Their son and daughter-in-law came with groceries two days later.

We had another unexpected blizzard about nine years later on a Halloween. Halloweens in Colorado are either warm, so that kids can show off their cute costumes when trick-or-treating, or it is cold and wet and they need to bundle up …and all parental effort is basically wasted. I’m sure this has come up in previous posts, but I took my sons out to trick or treat that year and we didn’t get far in our townhouse complex. We turned around and before we could get back to our house, the snow was above our ankles.

The usual 20-minute drive back from Joe’s part-time job took over two hours, due to his taking someone home and going back roads because the hill he had to go up on the main artery to our place was impassible. I was worried sick. We were closed in the next day and he switched to a closer store in the same chain.

There is a very funny story that ties in with this switch involving the company picnic, but I will reserve that for now.

This season we have already been socked-in with an ice storm, months earlier than they usually hit. I am holding my breath for the Winter of Early 2019.

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About Tonette Joyce

Tonette was a once-fledgling lyricists-bookkeeper, turned cook/baker/restaurateur and is now exploring different writing venues,(with a stage play recently completed). She has had poetry and nonfiction articles published in the last few years. Tonette has been married to her only serious boyfriend for more than thirty years and she is, as one person described her, family-oriented almost to a fault. Never mind how others have described her, she is,(shall we say), a sometime traditionalist of eclectic tastes.She has another blog : "Tonette Joyce:Food,Friends,Family" here at WordPress.She and guests share tips and recipes for easy entertaining and helps people to be ready for almost anything.
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8 Responses to Bound to be Snow

  1. Jeff Salter says:

    you seem to be not only well prepared, but quite able to roll with the punches. That’s awesome.
    The experience after your wedding with the abrupt snow in CO would certainly be skeerey… especially with the prospect of becoming a drafted mid-wife!
    I bet your landlord couple was delighted that their tenant was a well-prepared chef!

    Liked by 1 person

    • I might look like I can roll, but in actuality, I am a terrible worrier and that is probably WHY I try to be so well-prepared.
      I actually was frightened that something might go wrong if the woman had the baby at home, but she her previous deliveries had been smooth and her husband had been in on all of them, so I was only scared, not frightened out of my wits!
      And yes, the dinner came off so well that when my landlady made a turkey the next week, she asked me to come up and tale a look at it for her…mind you, this was and old-fashioned Italian woman who was over 60.I still have a note that she send down with the pate I had sent cake up to her on a month or so later, praising my baking; It still means a lot.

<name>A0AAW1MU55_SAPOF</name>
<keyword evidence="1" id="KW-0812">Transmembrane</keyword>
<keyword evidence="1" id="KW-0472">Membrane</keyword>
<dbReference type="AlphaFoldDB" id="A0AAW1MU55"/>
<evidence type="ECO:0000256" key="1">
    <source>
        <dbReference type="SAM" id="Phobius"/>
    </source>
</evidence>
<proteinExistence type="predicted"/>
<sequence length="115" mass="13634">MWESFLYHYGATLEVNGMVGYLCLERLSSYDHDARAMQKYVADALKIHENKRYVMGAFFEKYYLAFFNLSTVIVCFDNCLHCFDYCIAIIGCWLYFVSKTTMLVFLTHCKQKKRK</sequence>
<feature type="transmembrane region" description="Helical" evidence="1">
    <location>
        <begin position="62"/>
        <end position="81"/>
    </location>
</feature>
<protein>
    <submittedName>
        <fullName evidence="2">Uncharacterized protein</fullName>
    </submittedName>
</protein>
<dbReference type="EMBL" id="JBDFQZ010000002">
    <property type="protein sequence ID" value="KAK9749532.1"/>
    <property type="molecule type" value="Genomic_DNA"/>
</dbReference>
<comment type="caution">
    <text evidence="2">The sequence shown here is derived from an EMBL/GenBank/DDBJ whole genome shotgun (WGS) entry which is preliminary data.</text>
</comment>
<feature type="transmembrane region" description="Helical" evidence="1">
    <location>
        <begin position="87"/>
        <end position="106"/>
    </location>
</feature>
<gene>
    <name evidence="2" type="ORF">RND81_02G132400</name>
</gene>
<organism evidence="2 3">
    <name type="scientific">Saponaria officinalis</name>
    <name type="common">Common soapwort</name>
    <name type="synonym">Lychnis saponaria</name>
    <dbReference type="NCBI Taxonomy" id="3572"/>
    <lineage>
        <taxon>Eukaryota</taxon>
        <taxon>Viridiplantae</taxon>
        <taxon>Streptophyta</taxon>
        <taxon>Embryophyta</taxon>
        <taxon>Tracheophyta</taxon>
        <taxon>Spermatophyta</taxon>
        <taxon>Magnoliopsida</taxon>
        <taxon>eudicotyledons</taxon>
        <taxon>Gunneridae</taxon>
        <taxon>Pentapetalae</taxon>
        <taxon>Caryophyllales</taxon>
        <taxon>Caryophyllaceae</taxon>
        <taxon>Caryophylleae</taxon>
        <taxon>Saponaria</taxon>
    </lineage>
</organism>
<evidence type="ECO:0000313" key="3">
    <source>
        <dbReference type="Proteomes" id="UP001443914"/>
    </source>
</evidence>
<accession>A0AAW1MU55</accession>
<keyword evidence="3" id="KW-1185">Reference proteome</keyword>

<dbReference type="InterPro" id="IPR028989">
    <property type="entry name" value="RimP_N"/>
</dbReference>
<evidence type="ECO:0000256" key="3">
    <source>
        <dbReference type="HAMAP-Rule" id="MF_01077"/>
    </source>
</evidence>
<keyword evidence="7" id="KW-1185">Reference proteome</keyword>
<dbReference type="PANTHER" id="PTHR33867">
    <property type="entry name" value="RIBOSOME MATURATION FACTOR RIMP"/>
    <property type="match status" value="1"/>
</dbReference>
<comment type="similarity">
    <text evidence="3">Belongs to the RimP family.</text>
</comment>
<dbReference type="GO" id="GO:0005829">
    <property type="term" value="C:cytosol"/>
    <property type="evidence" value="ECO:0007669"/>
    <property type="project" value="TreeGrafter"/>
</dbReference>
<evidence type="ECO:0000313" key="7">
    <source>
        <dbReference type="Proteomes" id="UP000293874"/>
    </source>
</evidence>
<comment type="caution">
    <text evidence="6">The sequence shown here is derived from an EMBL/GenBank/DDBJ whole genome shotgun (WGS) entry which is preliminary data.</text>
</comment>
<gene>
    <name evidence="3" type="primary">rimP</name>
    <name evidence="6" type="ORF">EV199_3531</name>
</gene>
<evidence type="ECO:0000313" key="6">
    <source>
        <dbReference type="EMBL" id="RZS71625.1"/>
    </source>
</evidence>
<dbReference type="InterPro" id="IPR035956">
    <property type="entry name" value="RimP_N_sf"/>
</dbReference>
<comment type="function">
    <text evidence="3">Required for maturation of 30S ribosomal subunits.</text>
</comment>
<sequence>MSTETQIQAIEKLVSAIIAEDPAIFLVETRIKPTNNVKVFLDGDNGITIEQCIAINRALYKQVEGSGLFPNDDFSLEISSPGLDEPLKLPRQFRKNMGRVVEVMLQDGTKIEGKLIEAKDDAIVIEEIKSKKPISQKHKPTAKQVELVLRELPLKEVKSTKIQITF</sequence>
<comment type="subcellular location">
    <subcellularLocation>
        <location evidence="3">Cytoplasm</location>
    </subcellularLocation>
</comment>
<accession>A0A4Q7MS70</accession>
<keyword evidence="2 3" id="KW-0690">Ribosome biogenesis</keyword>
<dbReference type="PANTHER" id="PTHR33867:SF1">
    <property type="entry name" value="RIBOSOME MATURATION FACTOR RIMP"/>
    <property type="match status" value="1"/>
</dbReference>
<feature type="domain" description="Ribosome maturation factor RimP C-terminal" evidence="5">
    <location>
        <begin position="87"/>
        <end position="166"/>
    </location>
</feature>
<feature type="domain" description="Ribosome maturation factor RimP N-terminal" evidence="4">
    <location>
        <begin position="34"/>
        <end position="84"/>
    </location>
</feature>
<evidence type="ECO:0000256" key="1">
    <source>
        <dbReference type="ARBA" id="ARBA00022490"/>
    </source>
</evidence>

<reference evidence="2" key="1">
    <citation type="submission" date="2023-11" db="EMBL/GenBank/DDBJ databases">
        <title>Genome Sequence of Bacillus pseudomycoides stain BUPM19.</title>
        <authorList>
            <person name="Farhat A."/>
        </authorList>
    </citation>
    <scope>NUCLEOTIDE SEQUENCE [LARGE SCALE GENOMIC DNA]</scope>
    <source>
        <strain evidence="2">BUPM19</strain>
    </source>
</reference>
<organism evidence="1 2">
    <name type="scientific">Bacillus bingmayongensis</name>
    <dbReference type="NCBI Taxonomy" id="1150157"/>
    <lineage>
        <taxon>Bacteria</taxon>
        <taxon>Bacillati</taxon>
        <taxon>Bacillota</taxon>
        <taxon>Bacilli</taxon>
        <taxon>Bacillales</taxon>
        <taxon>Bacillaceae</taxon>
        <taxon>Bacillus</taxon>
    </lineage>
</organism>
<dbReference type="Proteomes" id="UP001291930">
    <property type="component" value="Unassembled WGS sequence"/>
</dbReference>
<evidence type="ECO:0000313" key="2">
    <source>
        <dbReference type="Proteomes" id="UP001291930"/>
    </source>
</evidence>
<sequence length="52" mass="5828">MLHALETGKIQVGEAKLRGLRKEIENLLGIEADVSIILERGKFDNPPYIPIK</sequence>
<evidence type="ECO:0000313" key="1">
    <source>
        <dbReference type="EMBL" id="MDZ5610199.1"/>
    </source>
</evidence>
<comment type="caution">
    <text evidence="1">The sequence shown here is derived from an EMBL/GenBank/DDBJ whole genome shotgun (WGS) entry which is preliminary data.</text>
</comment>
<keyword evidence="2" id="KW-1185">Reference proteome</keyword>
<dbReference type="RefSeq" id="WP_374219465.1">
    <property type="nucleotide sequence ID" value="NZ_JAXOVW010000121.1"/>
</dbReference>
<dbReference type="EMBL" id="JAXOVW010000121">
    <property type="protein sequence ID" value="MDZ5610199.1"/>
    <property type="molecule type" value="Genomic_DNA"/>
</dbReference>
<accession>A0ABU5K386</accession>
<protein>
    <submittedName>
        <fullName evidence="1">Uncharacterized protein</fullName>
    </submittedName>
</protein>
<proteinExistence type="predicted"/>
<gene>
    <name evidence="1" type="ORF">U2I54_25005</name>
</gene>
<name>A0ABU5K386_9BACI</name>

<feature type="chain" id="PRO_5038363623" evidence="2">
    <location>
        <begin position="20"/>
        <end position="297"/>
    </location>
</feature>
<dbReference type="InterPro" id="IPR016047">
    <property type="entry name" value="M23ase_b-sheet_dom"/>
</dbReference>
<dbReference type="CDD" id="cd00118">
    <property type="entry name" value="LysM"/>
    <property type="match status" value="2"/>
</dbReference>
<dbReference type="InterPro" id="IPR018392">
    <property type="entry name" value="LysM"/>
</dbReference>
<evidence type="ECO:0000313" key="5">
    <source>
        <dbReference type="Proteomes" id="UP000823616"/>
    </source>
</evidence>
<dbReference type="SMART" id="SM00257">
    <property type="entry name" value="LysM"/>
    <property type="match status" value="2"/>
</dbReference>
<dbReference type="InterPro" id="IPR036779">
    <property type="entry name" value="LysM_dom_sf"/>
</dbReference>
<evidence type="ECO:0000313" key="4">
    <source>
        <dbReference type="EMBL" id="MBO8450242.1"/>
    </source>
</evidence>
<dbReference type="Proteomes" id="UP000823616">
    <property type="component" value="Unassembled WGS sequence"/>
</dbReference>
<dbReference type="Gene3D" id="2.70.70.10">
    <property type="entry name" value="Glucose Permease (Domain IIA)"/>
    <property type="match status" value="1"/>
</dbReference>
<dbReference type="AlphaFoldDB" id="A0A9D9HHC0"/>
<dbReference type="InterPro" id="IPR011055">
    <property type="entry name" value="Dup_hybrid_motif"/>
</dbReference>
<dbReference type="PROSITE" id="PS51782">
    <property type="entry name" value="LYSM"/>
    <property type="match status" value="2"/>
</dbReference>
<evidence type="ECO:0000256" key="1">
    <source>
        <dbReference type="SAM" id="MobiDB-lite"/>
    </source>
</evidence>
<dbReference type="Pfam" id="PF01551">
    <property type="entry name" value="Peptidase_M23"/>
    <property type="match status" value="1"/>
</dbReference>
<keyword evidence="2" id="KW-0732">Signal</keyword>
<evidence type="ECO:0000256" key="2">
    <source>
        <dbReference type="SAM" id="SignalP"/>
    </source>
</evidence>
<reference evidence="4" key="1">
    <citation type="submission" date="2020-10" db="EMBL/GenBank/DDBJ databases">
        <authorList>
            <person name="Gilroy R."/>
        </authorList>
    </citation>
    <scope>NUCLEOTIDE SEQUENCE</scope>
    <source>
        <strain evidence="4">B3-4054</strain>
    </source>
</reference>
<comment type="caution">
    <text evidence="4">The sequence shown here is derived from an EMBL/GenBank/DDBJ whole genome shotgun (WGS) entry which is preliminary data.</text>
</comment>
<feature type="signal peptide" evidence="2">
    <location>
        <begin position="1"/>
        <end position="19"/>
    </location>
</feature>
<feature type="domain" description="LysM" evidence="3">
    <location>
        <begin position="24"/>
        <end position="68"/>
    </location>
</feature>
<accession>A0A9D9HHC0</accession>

Liked by 1 person

  2. Patricia Kiyono says:

    Sounds like a scene from one of Jeff’s books! Glad everything turned out well.

    Liked by 2 people

    • Wow, that is a compliment! Yes, everything for us came out fine and thank God, there were a surprisingly few real problems throughout the area, (although I would not ask the nurses who were stranded at the hospitals!)

      Like

  3. You are certainly prepared which helps in situations such as being snowed in. I can’t imagine how you must have felt being asked to help deliver a It must have been a huge relief that it didn’t come down to that. How nice of you to share your dinner with the landlords.

    Liked by 1 person

    • The dinner was really quite nice; frankly, was glad to have others to help us eat all that food and to have more people to appreciate my efforts, and have someone else to speak with over a long dinner. Since I had not left home, I always had relatives around for the holidays. My family moved from Idaho down to the area just before the next Christmas, and we were all together then.

      Like

  4. I’m no stranger to snow myself, having grown up and lived in the Chicago for the first forty-odd years of my life. Been through more than one blizzard that shut the city down, including O’Hare Airport. I remember the shoveling part with a frown. So happy to live in the south now, even with the threat of hurricanes. LOL

    Snow is so beautiful when it first falls. Unrivaled, I believe. It’s an example of purity.

    I too have stories about going through a blizzard. One in particular always sticks in my mind. This one is about a pregnant friend who’s husband was stranded with us in Chicago after my husband and he left work in Park Ridge and drove to our house on the northwest side. He was frantic, as she was due to deliver their first child at any time. He insisted on setting out to be with her. We couldn’t stop him, so we bundled him up as best we could and even duct taped heavy-duty garbage bags over his boots and legs. He set out on foot for Arlington Heights and made it with the help of a few rides from law enforcement in their specially equipped with snowplow vehicles.

    She delivered a couple of days afterward. Can you imagine the stories they tell their children now? Hmmm…I’ll have to put that into one of my novels. LOL

    Liked by 1 person

    • You know, you probably should. I dare to guess that there are more real-life episodes that we could add to our writings. I know t hat I have used one evening extensively in a major story of mine.
      I have to give the man credit for making such an effort to get to his wife.I could write a story about how my own husband tried to finish teaching a class when I put in the call to take me to the hospital with our first child. His students had to make him leave!
      Thank you for coming by and sharing your story, Sharon; I truly appreciate it!

      Like